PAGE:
Machine-embroidered pansies using variably shaded thread. About 1890.
Schiffli Embroidery Machine in Calais, France, about 1900
In 1863 Isaak Gröbli of Switzerland developed the Schiffli Embroidery Machine. Schiffli means "Little Boat" a reference to the shape of the shuttle on the underside of the cloth. A history of the machine tells us:
"Over time, more and more needles and corresponding shuttles were added to the machine, so that a much wider piece of cloth could be embroidered simultaneously. After several years, the machine developed into the automatic Schiffli machine that could sew in any direction. The design is controlled by a pantograph arm, which the operator uses to follow the design drawing. The cloth is attached to a frame that moves, while the needles stay in one place."
The pantograph arm remains the operator's control tool.
The tracing is labor intensive but with many needles one machine
produces many embroidereries as the image is traced.
Here a Swiss woman using the arm from the Textielmuseum St Gallen.
St Gall or St Gallen has been the heart of Swiss embroidery for generations.
I found the modern photo at the site of the Textile Research Centre (TRC) at Leiden in the Netherlands.
A few years ago they did a show on machine-embroidered World War I postcard souvenirs.
They describe the postcards as "hand embroidered" because the operator does move the arm around
by hand but a better term might be "Hand-guided Machine Embroidery."
On the theme of the romantic and spurious propaganda so important during WWI they tell us the postcards were "said to be the work of Belgian and French refugee women, as a means to eke out a meagre existence. However, it is evident that the embroidery was carried out by commercial firms using hand embroidery machines."
Related items were European premiums in tobacco products like cigarettes. Above: front and back of a poppy machine appliqued to a gauze. Ebay photo.
Schiffli machines still produce hand-guided machine embroidery.
We just don't add the swatches to our quilts anymore.
Much of the embroidered floral and animal details in the crazy quilts
must have been done on those machines.
Switzerland, which had a true hand embroidery tradition, specialized in producing the shuttle machines. Kursheedt's began importing the Swiss machines in 1873.
H. Bosshardt, working for Kursheedt's, patented improvements
on the shuttle machine in 1912.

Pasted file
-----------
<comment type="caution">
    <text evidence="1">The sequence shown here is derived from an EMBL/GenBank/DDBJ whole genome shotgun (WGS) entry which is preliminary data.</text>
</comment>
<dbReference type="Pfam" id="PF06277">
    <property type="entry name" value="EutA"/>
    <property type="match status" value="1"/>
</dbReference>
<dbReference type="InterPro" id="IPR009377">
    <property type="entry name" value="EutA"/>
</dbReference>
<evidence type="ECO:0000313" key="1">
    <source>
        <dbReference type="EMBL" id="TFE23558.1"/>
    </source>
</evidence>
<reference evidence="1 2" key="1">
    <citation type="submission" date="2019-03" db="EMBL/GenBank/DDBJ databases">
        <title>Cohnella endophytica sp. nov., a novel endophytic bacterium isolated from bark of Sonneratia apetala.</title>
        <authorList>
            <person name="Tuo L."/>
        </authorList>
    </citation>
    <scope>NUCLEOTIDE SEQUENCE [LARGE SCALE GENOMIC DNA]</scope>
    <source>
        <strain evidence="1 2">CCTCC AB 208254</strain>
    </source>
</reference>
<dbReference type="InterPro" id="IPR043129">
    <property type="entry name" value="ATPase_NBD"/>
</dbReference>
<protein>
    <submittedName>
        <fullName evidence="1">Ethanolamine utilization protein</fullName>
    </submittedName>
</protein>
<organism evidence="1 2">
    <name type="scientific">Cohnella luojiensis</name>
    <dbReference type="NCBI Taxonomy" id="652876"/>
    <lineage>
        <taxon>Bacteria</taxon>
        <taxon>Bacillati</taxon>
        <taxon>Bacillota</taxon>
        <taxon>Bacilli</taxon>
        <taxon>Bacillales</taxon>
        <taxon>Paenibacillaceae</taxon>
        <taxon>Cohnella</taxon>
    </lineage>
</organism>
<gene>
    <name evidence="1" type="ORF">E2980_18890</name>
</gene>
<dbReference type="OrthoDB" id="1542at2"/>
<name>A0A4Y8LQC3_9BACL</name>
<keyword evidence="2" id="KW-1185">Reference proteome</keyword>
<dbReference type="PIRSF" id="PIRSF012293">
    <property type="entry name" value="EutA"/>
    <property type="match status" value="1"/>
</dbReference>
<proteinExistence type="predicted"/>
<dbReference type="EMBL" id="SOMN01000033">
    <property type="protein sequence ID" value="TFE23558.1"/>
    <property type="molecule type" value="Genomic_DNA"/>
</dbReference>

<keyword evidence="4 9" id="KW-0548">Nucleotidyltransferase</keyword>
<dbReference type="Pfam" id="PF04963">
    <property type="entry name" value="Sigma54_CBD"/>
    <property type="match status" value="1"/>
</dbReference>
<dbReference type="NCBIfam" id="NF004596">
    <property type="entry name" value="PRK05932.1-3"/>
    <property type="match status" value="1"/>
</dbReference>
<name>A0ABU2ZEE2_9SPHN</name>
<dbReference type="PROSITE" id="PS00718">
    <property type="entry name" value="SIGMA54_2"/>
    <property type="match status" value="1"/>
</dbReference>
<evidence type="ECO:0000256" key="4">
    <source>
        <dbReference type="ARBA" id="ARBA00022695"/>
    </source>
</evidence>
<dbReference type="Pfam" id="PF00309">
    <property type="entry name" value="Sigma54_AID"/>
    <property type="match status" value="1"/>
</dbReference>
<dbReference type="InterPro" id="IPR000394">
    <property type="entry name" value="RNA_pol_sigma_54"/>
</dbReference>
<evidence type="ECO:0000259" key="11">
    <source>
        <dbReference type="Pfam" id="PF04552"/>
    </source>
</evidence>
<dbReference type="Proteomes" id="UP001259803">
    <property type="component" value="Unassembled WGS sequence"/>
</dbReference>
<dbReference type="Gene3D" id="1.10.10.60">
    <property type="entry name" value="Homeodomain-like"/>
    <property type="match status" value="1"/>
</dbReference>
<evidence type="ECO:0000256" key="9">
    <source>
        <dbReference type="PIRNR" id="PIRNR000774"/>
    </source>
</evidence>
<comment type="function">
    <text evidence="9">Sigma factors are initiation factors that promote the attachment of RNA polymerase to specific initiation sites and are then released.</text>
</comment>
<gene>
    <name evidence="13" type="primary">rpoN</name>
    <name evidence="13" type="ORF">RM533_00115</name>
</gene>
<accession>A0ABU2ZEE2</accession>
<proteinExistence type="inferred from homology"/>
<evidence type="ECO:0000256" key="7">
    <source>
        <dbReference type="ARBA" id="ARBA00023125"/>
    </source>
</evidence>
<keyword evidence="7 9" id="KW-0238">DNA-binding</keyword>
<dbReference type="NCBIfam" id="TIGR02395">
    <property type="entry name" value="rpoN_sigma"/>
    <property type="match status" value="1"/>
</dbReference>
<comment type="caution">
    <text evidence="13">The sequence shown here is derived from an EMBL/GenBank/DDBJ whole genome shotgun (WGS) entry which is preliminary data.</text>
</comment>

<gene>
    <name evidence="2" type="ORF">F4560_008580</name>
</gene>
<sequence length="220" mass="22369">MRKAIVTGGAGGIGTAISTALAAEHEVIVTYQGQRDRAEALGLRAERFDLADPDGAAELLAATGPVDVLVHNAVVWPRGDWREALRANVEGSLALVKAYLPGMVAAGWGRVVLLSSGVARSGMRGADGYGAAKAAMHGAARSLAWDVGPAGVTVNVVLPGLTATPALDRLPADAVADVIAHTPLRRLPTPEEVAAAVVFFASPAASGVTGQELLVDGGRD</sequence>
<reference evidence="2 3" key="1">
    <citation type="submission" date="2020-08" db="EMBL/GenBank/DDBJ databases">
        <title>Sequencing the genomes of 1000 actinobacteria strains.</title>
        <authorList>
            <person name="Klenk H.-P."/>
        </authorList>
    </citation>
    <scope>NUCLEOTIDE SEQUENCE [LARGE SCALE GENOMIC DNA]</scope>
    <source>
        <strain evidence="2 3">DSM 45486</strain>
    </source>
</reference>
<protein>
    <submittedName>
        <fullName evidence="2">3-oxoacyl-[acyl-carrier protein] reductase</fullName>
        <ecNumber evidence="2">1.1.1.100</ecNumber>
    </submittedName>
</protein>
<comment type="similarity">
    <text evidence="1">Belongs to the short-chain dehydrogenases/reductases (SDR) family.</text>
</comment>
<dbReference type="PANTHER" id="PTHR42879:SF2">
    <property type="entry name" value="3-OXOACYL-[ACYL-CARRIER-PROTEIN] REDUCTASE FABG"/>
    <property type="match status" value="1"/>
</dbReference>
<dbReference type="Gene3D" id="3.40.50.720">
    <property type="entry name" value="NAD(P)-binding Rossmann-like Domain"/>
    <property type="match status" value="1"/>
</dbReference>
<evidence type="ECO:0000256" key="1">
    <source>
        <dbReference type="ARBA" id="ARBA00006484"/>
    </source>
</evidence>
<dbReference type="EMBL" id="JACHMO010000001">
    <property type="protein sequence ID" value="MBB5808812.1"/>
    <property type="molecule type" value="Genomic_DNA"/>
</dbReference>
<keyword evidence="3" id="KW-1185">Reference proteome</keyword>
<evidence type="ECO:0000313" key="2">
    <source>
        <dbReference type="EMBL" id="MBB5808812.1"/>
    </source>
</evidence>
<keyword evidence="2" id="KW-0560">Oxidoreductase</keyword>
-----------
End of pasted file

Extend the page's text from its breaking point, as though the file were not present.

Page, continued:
How to tell if the details on your crazy quilt were hand embroidered by the maker or purchased from a machine embroidery manufacturer?
If the image was technically a slip to be stitched to another piece of fabric, there is evidence of the stitches securing the slip.
The butterfly here is a slip, manufactured to be added to another material. The quiltmaker was not
too skillful or knowledgeable about how to do that. Large red stitches were not the acceptable technique.
It's certainly easier to tell when the quiltmaker is not good at this.
International Quilt Museum Collection
Mary M. Hernandred Ricard's My Crazy Dream
The securing stitches are often invisible or almost so.
Machine-embroidered horse on blue
Top left: Kursheedt catalog peacock.
They may have done variations on the bird but
we know the peacock with the turned head is theirs.
It would be nice to have an index to the popular slips but we still don't have many catalog images.
You might learn to recognize a style in the machine appliques. Rather long satin stitches, well drawn
images, well executed. Variegated thread or not.
From Pam Weeks at the New England Quilt Museum
The fancier embroidery on many of these crazies is often backed by black silk or velvet.
So much so that a sub-style developed in which black florals were featured.
New York project & the Quilt Index
International Quilt Museum Collection
We also see a minor style category incorporating strips of
floral embroidery probably done on the Schiffli machine.
1911, Spokane, Washington
About which more later.
Tomorrow: Machine embroidery on a smaller scale